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Original Research ARTICLE Provisionally accepted The full-text will be published soon. Notify me

Front. Pharmacol. | doi: 10.3389/fphar.2019.00880

Combined blockade of Smad3 and JNK pathways ameliorates progressive fibrosis in folic acid nephropathy

 Mengjie Jiang1, Jinjin Fan2, Xinli Qu3, Songhui Li4, Susan K. Nilsson4,  Yu Bo Y. Sun5, Yaping Chen6,  Di Yu6, Dan Liu7,  Bi-Cheng Liu7,  Mingliang Tang8, Wei Chen2, Yi Ren9,  David J. Nikolic-Paterson10, Xiaoyun Jiang1, 11*,  Jinhua Li12* and Xueqing Yu13*
  • 1Department of Pediatrics, First Affiliated Hospital of Sun Yat-sen University, China
  • 2Department of Nephrology, First Affiliated Hospital, Sun Yat‐Sen University, China
  • 3Monash University, Australia
  • 4Biomedical Manufacturing, Commonwealth Scientific and Industrial Research Organisation, Australia
  • 5Department of Anatomy and Developmental Biology, Monash University, Australia
  • 6Biomedicine Discovery Institute, Monash University, Australia
  • 7Institute of Nephrology, Zhongda Hospital, Southeast University, China
  • 8Key Laboratory for Developmental Genes and Human Disease, Ministry of Education, Institute of Life Sciences, Southeast University, China
  • 9College of Medicine, Florida State University, United States
  • 10Department of Nephrology, Monash Health, Australia
  • 11Department of Pediatrics, First Affiliated Hospital of Sun Yat-sen University, China
  • 12Department of Anatomy and Developmental Biology, Monash University, Australia
  • 13Guangdong Academy of Medical Sciences, China

Acute kidney injury leading to chronic kidney disease through tubulointerstitial fibrosis is a major challenge in nephropathy. Several signalling pathways promote interstitial fibrosis; however, effective suppression of fibrosis may require blockade of more than one pathway. This study investigated whether blockade of Smad3 and JNK signalling gives added suppression of interstitial fibrosis in folic acid nephropathy. A single high dose of folic acid (FA) causes acute tubular damage in C57BL/6J mice followed by interstitial fibrosis and chronic renal impairment. Co-activation of Smad3 and JNK signalling occur in both tubular epithelial cells and myofibroblasts in areas of tubulointerstitial damage and fibrosis in both murine FA-induced nephropathy and human IgA nephropathy. Groups of mice were treated with a Smad3 inhibitor (SIS3), a JNK inhibitor (SP600125), or a combination from day 6 after folic acid administration until being killed on day 28. Each drug efficiently inhibited its specific target (Smad3 phosphorylation or c–Jun phosphorylation) without affecting the other pathway. Given alone, each drug partially reduced renal fibrosis, whereas the combination therapy gave an additive and profound protection from renal fibrosis and improved renal function. Inhibition of Smad3 and/or JNK signalling activities prevented down-regulation of PGC-1α in tubular epithelial cells and up-regulation of PGC-1α in myofibroblasts during FA-induced renal fibrosis and inflammation. The expression of PGC-1α was upregulated in Smad3-/- NRK52E cells while downregulated in Smad3-/- NRK49F cells, suggesting that Smad3 signalling may regulate expression of PGC-1α in renal tubular epithelial cells and fibroblasts in distinct fashion. In vivo and cell culture studies also indicate that Smad3 and JNK signalling cooperate to cause mitochondrial dysfunction and cell damage in tubular epithelial cells via direct actions on the transcription of PGC-1α. These pathways also act cooperatively to promote renal fibroblast proliferation in tempo-spatial fashion. In conclusion, we have identified a potential combination therapy for progressive renal fibrosis which operates, in part, through modifying mitochondrial function.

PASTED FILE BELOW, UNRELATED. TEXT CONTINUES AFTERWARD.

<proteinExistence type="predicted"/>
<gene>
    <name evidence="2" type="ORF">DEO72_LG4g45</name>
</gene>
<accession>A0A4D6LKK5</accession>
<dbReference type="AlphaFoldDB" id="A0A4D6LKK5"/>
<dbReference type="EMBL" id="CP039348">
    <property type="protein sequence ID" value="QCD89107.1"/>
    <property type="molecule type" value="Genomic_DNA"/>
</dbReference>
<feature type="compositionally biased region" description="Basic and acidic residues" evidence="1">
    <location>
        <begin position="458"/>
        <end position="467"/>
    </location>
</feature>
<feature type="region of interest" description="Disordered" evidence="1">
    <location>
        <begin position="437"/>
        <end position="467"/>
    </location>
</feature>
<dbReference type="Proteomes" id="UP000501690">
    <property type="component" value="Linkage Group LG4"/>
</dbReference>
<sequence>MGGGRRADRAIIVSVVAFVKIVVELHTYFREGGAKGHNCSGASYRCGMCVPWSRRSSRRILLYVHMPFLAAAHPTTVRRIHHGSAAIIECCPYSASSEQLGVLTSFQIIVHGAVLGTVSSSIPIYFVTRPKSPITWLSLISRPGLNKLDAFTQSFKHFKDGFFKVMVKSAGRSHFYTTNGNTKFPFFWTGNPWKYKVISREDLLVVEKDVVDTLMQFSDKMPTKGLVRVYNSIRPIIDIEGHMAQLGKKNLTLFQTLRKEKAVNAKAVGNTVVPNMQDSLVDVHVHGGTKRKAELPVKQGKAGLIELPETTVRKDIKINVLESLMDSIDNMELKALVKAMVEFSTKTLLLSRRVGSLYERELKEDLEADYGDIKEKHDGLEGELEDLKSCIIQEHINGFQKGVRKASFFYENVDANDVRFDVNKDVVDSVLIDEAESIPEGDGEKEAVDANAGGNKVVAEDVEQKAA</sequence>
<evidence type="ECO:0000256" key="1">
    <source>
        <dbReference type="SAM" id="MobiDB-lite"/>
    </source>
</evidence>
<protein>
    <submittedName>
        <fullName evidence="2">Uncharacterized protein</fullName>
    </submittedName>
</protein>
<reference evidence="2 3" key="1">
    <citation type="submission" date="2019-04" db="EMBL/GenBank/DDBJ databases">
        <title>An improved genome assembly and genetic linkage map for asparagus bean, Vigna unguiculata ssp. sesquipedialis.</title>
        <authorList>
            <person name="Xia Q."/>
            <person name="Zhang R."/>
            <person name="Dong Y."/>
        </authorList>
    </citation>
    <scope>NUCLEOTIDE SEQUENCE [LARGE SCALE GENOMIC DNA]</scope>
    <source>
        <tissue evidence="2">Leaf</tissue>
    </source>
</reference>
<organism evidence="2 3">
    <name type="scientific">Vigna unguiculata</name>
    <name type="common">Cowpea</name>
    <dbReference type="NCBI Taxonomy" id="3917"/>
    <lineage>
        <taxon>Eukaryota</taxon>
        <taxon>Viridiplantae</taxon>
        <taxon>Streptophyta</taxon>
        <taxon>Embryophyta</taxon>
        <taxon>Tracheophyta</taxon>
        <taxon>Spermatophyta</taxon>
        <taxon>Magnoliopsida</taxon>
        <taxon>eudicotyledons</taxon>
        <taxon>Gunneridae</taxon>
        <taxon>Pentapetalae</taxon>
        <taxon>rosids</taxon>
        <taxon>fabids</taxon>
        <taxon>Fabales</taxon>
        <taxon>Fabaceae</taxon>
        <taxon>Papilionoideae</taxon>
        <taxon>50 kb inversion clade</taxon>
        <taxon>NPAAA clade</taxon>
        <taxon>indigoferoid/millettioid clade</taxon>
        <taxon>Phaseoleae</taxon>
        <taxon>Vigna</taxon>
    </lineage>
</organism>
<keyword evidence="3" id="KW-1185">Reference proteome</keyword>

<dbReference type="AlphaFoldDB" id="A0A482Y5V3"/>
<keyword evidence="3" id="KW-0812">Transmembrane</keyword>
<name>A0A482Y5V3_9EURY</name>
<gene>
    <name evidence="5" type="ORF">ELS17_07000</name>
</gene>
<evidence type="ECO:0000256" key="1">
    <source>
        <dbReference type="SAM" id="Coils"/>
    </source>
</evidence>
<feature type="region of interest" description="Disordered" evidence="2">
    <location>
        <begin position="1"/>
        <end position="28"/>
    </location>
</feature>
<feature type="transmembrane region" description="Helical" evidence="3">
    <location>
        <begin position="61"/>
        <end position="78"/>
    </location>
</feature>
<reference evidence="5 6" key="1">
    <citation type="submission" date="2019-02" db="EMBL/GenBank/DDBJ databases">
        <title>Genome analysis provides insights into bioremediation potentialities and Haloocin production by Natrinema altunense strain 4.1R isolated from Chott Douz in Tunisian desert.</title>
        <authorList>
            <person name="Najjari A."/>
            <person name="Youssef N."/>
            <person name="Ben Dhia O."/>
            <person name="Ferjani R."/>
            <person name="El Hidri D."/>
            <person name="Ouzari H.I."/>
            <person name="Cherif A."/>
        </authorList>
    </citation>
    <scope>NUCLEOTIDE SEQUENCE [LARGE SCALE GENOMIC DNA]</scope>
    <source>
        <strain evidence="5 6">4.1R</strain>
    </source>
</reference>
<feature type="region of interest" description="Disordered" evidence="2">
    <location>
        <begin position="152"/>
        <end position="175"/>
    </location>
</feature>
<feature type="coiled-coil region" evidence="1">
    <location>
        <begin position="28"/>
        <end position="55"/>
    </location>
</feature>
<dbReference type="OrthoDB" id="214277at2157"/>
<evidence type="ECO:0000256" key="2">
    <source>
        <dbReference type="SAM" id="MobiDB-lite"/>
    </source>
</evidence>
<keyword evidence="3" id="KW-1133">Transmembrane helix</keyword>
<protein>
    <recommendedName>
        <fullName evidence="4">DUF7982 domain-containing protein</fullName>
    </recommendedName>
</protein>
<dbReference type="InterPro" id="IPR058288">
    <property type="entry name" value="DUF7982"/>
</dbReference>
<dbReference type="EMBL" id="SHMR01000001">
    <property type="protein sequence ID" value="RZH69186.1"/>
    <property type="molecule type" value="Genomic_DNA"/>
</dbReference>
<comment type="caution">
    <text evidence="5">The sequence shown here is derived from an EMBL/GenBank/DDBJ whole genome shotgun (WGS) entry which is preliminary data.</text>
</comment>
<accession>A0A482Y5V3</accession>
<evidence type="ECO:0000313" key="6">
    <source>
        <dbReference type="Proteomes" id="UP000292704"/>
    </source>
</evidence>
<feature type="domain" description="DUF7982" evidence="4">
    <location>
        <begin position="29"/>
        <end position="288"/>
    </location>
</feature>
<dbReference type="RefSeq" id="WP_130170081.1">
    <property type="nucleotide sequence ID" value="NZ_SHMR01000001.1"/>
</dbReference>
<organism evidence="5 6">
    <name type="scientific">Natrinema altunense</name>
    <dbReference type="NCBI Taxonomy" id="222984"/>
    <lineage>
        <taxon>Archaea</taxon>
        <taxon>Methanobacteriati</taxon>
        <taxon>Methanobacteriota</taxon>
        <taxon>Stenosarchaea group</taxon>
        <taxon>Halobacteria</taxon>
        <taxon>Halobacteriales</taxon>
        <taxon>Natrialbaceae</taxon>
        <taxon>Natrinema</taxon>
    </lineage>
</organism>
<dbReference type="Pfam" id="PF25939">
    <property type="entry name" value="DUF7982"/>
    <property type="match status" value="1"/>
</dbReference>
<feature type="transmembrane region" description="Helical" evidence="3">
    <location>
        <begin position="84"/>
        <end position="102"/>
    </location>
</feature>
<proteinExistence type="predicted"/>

Keywords: Tubulointerstitial fibrosis, Smad3, JNK, PGC-1 alpha, mitochondrial dysfunction

Received: 02 May 2019; Accepted: 10 Jul 2019.

Edited by:

Xueying Zhao, Morehouse School of Medicine, United States

Reviewed by:

Isha Sharma, Feinberg School of Medicine, Northwestern University, United States
Zhengrong Guan, University of Alabama at Birmingham, United States  

Copyright: © 2019 Jiang, Fan, Qu, Li, Nilsson, Sun, Chen, Yu, Liu, Liu, Tang, Chen, Ren, Nikolic-Paterson, Jiang, Li and Yu. This is an open-access article distributed under the terms of the Creative Commons Attribution License (CC BY). The use, distribution or reproduction in other forums is permitted, provided the original author(s) and the copyright owner(s) are credited and that the original publication in this journal is cited, in accordance with accepted academic practice. No use, distribution or reproduction is permitted which does not comply with these terms.

* Correspondence:
Prof. Xiaoyun Jiang, Department of Pediatrics, First Affiliated Hospital of Sun Yat-sen University, Guangzhou, China, xyjiang-3208@163.com
PhD. Jinhua Li, Monash University, Department of Anatomy and Developmental Biology, Melbourne, Australia, jinhua.li@monash.edu
Mx. Xueqing Yu, Guangdong Academy of Medical Sciences, Guangzhou, China, yuxq@mail.sysu.edu.cn